The menu was not too long but offered plenty of choice. As a fishitarian, anything that offers me two or three choices is an acceptable minimum but this did slightly better. Too long a menu and I start to worry that the food isn’t fresh. For starters I chose goat cheese marinated in herbs, served on toast with black olive tapenade and salad. G had to be persuaded to keep my company and chose a dish of snails. For main course I ordered a crayfish risotto and G went for a chicken Caesar salad. My favourite Alsatian wine is gewurtztraminer so we had a couple of glasses of that and a jug of water.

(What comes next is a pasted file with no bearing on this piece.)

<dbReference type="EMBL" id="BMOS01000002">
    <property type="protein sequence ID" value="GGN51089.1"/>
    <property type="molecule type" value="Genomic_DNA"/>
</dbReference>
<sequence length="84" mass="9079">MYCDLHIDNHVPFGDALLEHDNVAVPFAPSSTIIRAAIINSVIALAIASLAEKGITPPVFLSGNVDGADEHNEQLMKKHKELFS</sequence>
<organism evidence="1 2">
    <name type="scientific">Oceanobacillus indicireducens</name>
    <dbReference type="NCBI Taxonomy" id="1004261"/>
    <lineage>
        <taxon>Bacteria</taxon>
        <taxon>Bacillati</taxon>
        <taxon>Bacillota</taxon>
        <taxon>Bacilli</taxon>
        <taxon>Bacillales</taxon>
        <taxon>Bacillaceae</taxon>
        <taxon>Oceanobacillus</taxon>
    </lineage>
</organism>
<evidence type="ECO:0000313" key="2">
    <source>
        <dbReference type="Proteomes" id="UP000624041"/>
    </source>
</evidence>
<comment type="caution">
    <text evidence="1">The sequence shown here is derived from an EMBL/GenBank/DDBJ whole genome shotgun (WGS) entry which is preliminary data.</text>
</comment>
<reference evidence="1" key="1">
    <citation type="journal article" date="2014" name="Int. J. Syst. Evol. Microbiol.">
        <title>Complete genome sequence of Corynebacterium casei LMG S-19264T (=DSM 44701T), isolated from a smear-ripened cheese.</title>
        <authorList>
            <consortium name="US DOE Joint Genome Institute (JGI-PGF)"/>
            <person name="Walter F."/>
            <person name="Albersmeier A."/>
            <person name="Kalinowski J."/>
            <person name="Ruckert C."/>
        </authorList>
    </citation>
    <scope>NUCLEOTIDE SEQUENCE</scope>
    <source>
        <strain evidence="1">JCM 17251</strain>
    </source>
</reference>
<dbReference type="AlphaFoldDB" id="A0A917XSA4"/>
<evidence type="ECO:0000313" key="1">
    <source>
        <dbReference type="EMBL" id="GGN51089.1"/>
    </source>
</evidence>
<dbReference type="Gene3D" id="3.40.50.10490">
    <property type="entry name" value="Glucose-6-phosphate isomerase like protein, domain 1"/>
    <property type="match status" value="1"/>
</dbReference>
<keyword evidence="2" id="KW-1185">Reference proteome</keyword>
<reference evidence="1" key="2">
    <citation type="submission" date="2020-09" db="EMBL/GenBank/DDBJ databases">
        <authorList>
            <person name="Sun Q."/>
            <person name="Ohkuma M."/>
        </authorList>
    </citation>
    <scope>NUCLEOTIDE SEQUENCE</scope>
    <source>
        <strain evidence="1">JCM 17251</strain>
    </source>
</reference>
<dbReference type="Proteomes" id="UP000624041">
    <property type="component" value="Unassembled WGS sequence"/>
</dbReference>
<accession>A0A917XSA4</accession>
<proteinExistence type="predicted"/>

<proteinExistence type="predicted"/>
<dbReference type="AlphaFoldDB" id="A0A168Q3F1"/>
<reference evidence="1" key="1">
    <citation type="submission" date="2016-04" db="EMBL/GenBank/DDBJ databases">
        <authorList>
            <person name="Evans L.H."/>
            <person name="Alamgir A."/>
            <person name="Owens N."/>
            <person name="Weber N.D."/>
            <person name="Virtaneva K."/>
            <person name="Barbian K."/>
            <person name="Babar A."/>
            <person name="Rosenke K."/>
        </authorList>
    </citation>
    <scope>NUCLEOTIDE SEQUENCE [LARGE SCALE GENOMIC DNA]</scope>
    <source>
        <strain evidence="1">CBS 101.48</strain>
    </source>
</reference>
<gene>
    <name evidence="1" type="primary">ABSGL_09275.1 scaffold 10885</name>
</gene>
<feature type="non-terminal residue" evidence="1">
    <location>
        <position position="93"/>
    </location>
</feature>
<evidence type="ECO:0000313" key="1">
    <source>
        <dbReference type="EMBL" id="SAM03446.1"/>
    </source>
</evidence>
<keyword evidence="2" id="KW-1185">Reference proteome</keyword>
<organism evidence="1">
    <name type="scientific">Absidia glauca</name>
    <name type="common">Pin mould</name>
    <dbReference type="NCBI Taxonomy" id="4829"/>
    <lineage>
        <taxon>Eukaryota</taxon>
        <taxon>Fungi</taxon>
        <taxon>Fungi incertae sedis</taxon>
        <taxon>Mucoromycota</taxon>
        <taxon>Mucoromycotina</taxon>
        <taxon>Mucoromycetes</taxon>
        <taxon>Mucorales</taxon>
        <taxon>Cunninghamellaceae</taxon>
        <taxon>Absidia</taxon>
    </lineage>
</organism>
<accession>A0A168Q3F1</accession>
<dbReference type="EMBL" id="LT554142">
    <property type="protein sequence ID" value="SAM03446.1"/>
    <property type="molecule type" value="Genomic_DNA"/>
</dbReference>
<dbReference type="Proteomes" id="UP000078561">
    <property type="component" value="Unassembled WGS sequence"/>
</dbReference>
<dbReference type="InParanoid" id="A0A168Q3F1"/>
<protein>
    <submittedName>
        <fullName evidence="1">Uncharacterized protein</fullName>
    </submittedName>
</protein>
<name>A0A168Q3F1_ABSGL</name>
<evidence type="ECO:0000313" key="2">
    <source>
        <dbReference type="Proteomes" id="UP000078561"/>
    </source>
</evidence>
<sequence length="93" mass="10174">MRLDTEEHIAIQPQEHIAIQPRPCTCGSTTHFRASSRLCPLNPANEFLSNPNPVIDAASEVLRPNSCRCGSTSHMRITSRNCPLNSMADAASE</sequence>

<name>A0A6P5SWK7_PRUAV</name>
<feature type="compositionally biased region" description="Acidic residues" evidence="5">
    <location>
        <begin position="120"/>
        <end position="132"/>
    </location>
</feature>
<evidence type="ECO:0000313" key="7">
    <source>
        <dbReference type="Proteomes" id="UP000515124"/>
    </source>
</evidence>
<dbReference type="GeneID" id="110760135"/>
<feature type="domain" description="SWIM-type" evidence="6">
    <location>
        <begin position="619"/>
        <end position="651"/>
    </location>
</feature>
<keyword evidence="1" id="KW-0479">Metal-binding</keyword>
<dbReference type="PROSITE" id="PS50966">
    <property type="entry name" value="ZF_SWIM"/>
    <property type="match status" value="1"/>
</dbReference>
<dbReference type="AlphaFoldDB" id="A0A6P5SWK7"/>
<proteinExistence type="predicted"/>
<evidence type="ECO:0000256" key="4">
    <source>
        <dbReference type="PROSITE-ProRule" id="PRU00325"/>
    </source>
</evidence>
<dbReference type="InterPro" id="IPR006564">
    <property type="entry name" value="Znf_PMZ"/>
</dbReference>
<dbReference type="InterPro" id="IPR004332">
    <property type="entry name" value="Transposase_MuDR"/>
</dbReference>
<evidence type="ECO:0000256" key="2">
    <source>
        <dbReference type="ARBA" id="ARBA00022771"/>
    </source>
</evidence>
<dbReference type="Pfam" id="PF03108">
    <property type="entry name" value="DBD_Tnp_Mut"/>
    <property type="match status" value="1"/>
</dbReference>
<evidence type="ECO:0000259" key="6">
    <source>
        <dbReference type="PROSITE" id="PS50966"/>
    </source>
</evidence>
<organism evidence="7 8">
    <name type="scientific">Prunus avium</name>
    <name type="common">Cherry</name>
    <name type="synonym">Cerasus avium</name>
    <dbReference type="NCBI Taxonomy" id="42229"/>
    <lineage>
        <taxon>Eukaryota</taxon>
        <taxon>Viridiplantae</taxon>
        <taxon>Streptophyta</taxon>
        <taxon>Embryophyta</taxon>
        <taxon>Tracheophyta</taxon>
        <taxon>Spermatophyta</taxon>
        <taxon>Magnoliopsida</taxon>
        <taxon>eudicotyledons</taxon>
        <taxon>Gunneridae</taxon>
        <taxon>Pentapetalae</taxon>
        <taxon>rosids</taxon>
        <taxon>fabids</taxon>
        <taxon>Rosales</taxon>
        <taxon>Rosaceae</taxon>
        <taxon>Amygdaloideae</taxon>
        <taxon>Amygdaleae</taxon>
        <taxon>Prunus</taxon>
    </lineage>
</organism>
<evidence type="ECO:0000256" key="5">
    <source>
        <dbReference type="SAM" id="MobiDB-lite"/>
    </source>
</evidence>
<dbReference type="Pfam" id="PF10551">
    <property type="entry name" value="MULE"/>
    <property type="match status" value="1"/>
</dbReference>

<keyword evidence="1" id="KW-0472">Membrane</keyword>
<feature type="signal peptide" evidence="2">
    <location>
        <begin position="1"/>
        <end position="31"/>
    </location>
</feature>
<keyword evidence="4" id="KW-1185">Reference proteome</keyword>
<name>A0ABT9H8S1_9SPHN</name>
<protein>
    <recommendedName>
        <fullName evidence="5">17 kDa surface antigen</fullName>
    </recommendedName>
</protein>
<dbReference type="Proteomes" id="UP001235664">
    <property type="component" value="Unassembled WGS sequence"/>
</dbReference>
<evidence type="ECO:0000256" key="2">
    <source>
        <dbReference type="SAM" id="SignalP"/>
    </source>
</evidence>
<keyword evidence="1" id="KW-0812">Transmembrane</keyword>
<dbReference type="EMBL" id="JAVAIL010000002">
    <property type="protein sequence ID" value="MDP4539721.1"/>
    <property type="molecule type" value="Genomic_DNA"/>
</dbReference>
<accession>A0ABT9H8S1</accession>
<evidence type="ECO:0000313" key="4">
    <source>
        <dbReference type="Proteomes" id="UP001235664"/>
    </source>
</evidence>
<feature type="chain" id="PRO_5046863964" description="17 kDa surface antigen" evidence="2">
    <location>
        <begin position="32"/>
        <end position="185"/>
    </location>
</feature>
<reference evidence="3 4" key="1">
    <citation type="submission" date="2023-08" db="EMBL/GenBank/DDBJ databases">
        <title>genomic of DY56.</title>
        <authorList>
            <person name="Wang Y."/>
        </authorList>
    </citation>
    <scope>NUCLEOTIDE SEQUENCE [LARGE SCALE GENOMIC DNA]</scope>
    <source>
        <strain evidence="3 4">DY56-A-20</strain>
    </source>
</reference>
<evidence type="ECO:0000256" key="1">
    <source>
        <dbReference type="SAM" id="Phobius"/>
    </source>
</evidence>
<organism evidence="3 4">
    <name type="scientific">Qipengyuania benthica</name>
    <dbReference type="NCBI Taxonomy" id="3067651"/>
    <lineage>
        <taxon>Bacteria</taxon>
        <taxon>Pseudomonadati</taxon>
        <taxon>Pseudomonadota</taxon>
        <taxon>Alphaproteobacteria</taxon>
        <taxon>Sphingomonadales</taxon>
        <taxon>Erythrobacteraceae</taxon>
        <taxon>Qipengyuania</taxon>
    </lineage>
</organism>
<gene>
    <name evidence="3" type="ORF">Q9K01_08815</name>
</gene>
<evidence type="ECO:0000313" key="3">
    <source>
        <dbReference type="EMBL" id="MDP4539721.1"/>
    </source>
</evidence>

A small aside to muse on wine. Gewurtztraminer is a lovely wine full of spicy and fruity flavours. It’s one of the few whites that you can eat with spicy food without it getting completely flattened. Admittedly it’s a tad on the sweet side sometimes which puts people off but compared to a very ‘beige-tasting’ white like a Pinot Grigio, it’s just bursting with colour and fire and complexity. So why don’t more people drink it? Easy – most are just not sure how to pronounce it. Back in the days when German wines (bad ones) first made it to the UK, the winemakers and the marketing folk spotted that nobody would ever order what they couldn’t pronounce. Hence the advent of horrors like ‘Blue Nun’ and ‘Black Tower’ because nobody was going to twist their tongue around liebfraumilch for fear of sounding stupid. My advice – if you’re not sure how to say it just have a go. And if even that’s too much just point and say "This one please".